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Is there anywhere which officially says what format/bitrate is used for the sample files which you play on the iTunes store?

If there's nothing official, can any audiophiles work it out roughly?

So, for example, if I'm about to buy "Rudimental - Right Here" on the iTunes store, and I listen to the sample to check I like it first. What format/bitrate would I have just listened to that sample in?

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    It uses the same quality as the original but only a snippet of it (30 seconds) – Ruskes Feb 21 '14 at 11:27
  • How do you know this? Do you want to post it as a proper answer if you're sure? :) – BT643 Feb 21 '14 at 16:59
  • Maybe it would help if we understand the purpose of this question. – Ruskes Feb 21 '14 at 17:03
  • @Buscar웃 We have audio samples on our app, and just wanted to know what format/quality the big guys use for reference. I know we can just use "whatever works and sounds good for us", but it's always nice to have a comparison. – BT643 Feb 24 '14 at 9:15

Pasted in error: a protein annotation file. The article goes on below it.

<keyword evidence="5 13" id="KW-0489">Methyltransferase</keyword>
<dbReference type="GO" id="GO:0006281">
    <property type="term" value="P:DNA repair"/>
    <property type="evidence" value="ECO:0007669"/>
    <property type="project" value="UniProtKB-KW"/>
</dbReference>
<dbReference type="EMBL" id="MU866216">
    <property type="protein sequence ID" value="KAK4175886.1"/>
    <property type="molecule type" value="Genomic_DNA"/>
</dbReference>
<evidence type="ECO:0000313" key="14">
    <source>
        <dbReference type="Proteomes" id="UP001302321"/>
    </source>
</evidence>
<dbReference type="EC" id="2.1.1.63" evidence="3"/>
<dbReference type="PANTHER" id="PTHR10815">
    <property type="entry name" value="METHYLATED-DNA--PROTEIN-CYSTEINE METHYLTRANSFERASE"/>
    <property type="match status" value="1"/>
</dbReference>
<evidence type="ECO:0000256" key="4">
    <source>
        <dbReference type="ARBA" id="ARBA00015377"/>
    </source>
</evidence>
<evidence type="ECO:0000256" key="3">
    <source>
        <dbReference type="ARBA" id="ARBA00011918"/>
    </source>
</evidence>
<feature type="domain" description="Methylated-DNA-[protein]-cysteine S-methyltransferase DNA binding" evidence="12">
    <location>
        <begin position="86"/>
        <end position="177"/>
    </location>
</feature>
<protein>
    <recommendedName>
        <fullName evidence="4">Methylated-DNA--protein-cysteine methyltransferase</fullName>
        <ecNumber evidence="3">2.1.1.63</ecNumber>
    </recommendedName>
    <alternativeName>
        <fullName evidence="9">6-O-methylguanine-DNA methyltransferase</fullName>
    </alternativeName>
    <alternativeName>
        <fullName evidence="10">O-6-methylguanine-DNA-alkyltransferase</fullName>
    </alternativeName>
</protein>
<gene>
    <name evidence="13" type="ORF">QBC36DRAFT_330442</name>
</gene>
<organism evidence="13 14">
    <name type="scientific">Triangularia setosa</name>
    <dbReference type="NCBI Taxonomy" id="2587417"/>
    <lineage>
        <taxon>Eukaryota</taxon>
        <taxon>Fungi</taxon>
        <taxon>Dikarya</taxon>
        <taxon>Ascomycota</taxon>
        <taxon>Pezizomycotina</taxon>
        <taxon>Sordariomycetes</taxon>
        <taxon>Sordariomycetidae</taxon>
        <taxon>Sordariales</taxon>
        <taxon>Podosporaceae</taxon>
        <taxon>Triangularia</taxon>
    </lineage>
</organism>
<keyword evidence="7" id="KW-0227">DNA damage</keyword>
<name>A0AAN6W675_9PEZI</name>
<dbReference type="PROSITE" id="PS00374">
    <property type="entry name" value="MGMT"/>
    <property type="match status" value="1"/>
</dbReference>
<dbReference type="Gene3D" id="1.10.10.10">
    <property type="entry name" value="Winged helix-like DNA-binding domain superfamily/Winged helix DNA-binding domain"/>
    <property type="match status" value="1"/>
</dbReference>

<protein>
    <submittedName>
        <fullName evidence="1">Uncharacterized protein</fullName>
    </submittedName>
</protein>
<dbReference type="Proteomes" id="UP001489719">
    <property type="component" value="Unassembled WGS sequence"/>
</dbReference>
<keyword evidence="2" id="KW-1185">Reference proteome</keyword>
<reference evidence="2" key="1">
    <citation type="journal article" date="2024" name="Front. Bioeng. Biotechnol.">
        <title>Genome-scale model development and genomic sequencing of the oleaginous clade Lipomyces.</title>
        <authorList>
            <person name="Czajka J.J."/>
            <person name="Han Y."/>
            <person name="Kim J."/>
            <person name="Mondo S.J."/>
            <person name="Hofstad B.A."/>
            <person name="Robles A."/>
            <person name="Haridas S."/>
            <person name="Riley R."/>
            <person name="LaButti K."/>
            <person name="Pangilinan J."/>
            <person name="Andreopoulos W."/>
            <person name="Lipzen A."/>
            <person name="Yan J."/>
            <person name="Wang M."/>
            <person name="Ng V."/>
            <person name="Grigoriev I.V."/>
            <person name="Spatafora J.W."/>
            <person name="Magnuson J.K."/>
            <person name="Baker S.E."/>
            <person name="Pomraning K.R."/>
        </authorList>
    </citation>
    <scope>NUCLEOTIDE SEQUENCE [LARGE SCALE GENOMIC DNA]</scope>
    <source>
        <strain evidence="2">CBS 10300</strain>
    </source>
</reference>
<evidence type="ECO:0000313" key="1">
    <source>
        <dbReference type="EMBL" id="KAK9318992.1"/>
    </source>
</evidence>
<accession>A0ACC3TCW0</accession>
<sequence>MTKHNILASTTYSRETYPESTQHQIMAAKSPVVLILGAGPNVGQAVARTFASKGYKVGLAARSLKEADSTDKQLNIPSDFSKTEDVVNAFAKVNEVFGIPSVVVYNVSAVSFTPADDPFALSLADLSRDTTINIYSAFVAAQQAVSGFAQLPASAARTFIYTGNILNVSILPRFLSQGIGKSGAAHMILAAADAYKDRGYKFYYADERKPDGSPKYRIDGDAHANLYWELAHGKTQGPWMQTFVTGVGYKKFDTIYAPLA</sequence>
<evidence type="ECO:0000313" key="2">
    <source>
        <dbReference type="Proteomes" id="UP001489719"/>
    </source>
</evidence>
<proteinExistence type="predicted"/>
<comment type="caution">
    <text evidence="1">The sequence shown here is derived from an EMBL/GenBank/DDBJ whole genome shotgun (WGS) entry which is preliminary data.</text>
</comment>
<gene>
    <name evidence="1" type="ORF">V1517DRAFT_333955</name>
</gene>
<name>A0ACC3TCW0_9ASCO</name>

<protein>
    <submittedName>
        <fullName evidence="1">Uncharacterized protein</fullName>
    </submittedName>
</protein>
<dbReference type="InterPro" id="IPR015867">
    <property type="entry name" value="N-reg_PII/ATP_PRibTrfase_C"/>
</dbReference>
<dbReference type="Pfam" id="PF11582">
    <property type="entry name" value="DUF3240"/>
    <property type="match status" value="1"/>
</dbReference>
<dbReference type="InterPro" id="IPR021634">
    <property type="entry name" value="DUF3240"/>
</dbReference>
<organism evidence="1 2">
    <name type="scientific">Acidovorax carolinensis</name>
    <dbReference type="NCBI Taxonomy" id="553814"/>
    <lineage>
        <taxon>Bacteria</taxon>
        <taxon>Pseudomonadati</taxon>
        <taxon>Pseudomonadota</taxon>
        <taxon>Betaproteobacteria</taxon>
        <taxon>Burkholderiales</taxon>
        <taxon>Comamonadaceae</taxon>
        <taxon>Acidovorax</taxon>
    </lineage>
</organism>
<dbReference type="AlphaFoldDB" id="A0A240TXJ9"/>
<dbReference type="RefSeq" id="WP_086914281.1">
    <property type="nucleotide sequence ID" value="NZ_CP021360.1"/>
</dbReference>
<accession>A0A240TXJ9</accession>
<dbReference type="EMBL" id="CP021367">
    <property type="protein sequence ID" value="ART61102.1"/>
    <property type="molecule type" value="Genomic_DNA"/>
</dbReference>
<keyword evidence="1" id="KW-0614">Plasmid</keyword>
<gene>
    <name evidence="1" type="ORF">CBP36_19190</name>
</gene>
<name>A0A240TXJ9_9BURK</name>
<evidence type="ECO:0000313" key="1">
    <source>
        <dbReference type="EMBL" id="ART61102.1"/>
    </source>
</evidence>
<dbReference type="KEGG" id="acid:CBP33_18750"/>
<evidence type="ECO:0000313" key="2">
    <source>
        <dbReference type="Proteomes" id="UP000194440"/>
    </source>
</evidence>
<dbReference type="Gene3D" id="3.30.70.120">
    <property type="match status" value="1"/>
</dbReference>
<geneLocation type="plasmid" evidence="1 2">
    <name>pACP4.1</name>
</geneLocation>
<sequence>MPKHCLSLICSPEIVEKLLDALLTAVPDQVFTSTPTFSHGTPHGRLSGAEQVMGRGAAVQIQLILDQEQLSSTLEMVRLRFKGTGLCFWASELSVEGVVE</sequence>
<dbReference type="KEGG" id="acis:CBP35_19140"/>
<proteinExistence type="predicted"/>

• Think, would it make sense writing another audio program? It is only a short snippet of the original and its intend is to make you buy it (spend money). So the quality better be same as the original. – Ruskes Feb 24 '14 at 9:28
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AAC format at 256 kbit/s, m4a

Originally, songs were encoded using FairPlay-encrypted 128 kbit/s AAC streams in an mp4 wrapper, using the .m4p extension.

From May 29, 2007, tracks on the EMI label were made available in a DRM-less format called iTunes Plus. These files are unprotected and are encoded in the AAC format at 256 kbit/s, twice the bitrate of standard tracks bought through the service. They are labelled as "purchased AAC audio file" (.m4a) rather than "protected AAC audio file" (.m4p) in iTunes.

in January 2009, Apple announced that all music would be available in the iTunes Plus format, bringing an end to the sale of music with DRM on iTunes. In April 2009, the sale of protected music ended in western versions of the store, making all music in the iTunes Store "iTunes Plus." iTunes Store users may choose to "upgrade" any of their downloaded iTunes music to iTunes Plus if they wish, but most songs require payment to do so. FairPlay DRM-protected music was still available in the Japanese iTunes store, up until February 22, 2012, when they upgraded to the iTunes Plus model.[105]

In September 2009, Apple introduced the iTunes LP format (known pre-launch by the code name "Cocktail")[106] which features visual, interactive content alongside album tracks and lyrics.

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